11. Kamis, D., Newmark, T., Begel, D., & Glick, I. D. (2016). Cheating and sports: history, diagnosis and treatment. International review of psychiatry (Abingdon, England), 28(6), 551–555. https://doi.org/10.1080/09540261.2016.1208162 []
  12. Nicholls, A. R., Madigan, D. J., Duncan, L., Hallward, L., Lazuras, L., Bingham, K., & Fairs, L. (2020). Cheater, cheater, pumpkin eater: the Dark Triad, attitudes towards doping, and cheating behaviour among athletes. European journal of sport science, 20(8), 1124–1130. https://doi.org/10.1080/17461391.2019.1694079 []
  13. Kimmig, A. S., Andringa, G., & Derntl, B. (2018). Potential Adverse Effects of Violent Video Gaming: Interpersonal- Affective Traits Are Rather Impaired Than Disinhibition in Young Adults. Frontiers in psychology, 9, 736. https://doi.org/10.3389/fpsyg.2018.00736 []
  14. Ein-Dor, T., & Perry, A. (2014). Full house of fears: evidence that people high in attachment anxiety are more accurate in detecting deceit. Journal of personality, 82(2), 83–92. https://doi.org/10.1111/jopy.12035 []
  15. Duca Iliescu D. M. (2020). The Impact of Artificial Intelligence on the Chess World. JMIR serious games, 8(4), e24049. https://doi.org/10.2196/24049 []
  16. Forsström, D., & Cisneros Örnberg, J. (2019). Responsible gambling in practice: A case study of views and practices of Swedish oriented gambling companies. Nordisk alkohol- & narkotikatidskrift : NAT, 36(2), 91–107. https://doi.org/10.1177/1455072518802492 []
  17. Zhang, Y., He, B., & Sun, X. (2018). The Contagion of Unethical Pro-organizational Behavior: From Leaders to Followers. Frontiers in psychology, 9, 1102. https://doi.org/10.3389/fpsyg.2018.01102 []
  18. Knopp, K., Scott, S., Ritchie, L., Rhoades, G. K., Markman, H. J., & Stanley, S. M. (2017). Once a Cheater, Always a Cheater? Serial Infidelity Across Subsequent Relationships. Archives of sexual behavior, 46(8), 2301–2311. https://doi.org/10.1007/s10508-017-1018-1 []
  19. Thornton, V., & Nagurney, A. (2011). What is infidelity? Perceptions based on biological sex and personality. Psychology research and behavior management, 4, 51–58. https://doi.org/10.2147/PRBM.S16876 []
  20. Henrich, J., Boyd, R., & Richerson, P. J. (2012). The puzzle of monogamous marriage. Philosophical transactions of the Royal Society of London. Series B, Biological sciences, 367(1589), 657–669. https://doi.org/10.1098/rstb.2011.0290 []
  21. Russell, V. M., Baker, L. R., & McNulty, J. K. (2013). Attachment insecurity and infidelity in marriage: do studies of dating relationships really inform us about marriage?. Journal of family psychology : JFP : journal of the Division of Family Psychology of the American Psychological Association (Division 43), 27(2), 242–251. https://doi.org/10.1037/a0032118 []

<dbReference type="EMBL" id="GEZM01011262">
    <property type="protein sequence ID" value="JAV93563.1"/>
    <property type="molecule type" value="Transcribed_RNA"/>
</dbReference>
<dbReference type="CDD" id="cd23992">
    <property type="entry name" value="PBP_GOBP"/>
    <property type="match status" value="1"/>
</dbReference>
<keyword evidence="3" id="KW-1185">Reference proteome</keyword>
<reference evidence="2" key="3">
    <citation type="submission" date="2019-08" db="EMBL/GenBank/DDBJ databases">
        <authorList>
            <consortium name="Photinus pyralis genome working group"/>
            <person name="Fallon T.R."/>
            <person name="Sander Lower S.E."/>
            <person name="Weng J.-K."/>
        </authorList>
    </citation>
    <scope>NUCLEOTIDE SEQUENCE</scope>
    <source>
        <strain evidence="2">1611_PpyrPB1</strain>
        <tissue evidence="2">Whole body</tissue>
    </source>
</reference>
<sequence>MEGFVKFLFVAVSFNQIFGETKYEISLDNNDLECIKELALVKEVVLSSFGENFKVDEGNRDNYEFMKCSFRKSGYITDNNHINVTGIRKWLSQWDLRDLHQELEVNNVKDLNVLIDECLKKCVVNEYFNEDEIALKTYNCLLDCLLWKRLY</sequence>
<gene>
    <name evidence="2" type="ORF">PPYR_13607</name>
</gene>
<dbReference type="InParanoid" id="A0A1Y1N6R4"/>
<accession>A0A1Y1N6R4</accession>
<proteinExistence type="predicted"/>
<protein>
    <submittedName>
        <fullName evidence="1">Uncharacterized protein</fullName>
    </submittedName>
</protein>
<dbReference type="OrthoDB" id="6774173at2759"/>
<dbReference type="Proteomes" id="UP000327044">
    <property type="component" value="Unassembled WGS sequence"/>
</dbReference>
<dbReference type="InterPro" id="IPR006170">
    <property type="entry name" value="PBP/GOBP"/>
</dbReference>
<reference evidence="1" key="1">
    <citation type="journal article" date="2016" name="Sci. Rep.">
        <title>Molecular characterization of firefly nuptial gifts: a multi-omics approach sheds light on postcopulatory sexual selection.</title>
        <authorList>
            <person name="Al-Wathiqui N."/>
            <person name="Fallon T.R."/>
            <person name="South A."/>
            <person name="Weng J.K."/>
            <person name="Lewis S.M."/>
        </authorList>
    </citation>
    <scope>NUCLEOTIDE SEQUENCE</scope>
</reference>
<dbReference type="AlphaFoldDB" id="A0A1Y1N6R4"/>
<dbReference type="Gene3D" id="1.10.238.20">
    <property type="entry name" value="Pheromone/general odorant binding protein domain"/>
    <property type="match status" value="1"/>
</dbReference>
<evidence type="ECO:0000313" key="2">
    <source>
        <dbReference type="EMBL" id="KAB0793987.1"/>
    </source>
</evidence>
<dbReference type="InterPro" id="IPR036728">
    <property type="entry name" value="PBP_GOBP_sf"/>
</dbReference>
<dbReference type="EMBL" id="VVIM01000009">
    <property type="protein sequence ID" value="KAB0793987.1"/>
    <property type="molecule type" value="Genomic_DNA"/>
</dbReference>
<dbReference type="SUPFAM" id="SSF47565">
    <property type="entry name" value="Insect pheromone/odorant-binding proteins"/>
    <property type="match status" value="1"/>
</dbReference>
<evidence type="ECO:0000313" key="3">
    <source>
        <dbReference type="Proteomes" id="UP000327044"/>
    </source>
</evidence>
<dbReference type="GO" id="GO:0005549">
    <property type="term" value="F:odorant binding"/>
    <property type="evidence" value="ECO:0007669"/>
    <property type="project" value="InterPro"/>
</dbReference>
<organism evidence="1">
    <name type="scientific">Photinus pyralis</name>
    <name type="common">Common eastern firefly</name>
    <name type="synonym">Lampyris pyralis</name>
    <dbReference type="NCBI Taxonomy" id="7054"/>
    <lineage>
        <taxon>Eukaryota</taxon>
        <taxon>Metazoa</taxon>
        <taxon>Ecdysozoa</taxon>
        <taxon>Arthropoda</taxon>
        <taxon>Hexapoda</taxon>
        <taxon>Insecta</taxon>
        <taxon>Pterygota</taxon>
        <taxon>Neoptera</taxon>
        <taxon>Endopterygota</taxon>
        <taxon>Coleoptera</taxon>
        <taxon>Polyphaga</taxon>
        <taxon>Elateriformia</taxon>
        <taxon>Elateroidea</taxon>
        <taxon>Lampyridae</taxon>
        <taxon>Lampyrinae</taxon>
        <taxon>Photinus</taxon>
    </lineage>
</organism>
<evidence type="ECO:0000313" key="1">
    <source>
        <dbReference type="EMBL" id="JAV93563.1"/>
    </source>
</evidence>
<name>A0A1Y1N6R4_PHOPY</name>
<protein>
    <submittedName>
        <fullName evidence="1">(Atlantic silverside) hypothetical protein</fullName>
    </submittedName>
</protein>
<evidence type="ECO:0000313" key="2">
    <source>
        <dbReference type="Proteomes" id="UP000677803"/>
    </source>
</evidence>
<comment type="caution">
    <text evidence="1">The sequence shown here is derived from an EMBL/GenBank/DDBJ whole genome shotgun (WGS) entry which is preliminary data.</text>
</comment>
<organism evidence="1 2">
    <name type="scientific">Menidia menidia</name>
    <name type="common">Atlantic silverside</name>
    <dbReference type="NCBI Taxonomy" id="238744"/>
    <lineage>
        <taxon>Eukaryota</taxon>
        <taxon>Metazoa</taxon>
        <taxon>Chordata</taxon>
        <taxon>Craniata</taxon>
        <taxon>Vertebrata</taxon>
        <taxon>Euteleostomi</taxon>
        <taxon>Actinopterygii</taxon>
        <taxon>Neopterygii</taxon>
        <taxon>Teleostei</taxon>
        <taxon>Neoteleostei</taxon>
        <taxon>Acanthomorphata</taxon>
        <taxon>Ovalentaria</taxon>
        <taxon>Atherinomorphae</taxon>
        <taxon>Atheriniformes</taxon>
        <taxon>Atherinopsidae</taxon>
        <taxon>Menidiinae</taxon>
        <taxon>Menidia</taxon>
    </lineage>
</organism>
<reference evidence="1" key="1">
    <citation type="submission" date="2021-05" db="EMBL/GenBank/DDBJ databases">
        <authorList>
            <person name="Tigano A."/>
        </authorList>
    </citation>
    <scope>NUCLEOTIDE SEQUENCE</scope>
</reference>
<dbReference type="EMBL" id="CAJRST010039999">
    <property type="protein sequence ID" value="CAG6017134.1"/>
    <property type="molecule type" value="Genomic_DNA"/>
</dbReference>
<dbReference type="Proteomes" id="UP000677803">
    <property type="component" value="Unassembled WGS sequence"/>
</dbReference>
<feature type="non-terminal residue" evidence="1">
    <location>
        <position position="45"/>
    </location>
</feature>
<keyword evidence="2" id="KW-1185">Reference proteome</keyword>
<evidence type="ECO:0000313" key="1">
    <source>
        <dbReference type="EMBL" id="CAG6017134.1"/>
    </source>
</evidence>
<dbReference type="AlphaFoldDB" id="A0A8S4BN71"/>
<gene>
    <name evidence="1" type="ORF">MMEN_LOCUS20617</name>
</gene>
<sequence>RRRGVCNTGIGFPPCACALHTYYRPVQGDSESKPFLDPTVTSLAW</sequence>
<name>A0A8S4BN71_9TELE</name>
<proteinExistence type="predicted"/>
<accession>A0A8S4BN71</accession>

22. Atkins, D. C., Baucom, D. H., & Jacobson, N. S. (2001). Understanding infidelity: correlates in a national random sample. Journal of family psychology : JFP : journal of the Division of Family Psychology of the American Psychological Association (Division 43), 15(4), 735–749. https://doi.org/10.1037//0893-3200.15.4.735 []
  23. Fincham, F. D., & May, R. W. (2016). (PDF) Infidelity in romantic relationships. ResearchGate. https://www.researchgate.net/publication/301774331_Infidelity_in_romantic_relationships []
  24. Knopp, K., Scott, S., Ritchie, L., Rhoades, G. K., Markman, H. J., & Stanley, S. M. (2017). Once a Cheater, Always a Cheater? Serial Infidelity Across Subsequent Relationships. Archives of sexual behavior, 46(8), 2301–2311. https://doi.org/10.1007/s10508-017-1018-1 []
  25. Charny, I. W., & Parnass, S. (1995). The impact of extramarital relationships on the continuation of marriages. Journal of sex & marital therapy, 21(2), 100–115. https://doi.org/10.1080/00926239508404389 []
  26. Whisman M. A. (2016). Discovery of a Partner Affair and Major Depressive Episode in a Probability Sample of Married or Cohabiting Adults. Family process, 55(4), 713–723. https://doi.org/10.1111/famp.12185 []
  27. Beltrán-Morillas, A. M., Valor-Segura, I., & Expósito, F. (2019). Unforgiveness Motivations in Romantic Relationships Experiencing Infidelity: Negative Affect and Anxious Attachment to the Partner as Predictors. Frontiers in psychology, 10, 434. https://doi.org/10.3389/fpsyg.2019.00434 []
  28. Stewart, J. G., Shields, G. S., Esposito, E. C., Cosby, E. A., Allen, N. B., Slavich, G. M., & Auerbach, R. P. (2019). Life Stress and Suicide in Adolescents. Journal of abnormal child psychology, 47(10), 1707–1722. https://doi.org/10.1007/s10802-019-00534-5 []
  29. Meng, X. (2015). The role of trust in relationship development and performance improvement. Journal of Civil Engineering and Management, 21(7), 845-853. https://doi.org/10.3846/13923730.2014.893923 []
  30. Ibrahim Kirari, A. S. (2018). (PDF) Transparent relationship. ResearchGate. https://www.researchgate.net/publication/326972005_Transparent_Relationship []
  31. Tedder, B., & Miller, J. (2011). The Discrepancy Between Expectations and Reality: Satisfaction in Romantic Relationships. Hanover College Psychology Department : Psychology Department : Hanover College. https://psych.hanover.edu/research/Thesis12/papers/Millar%20Teddar%20Final%20Paper.pdf []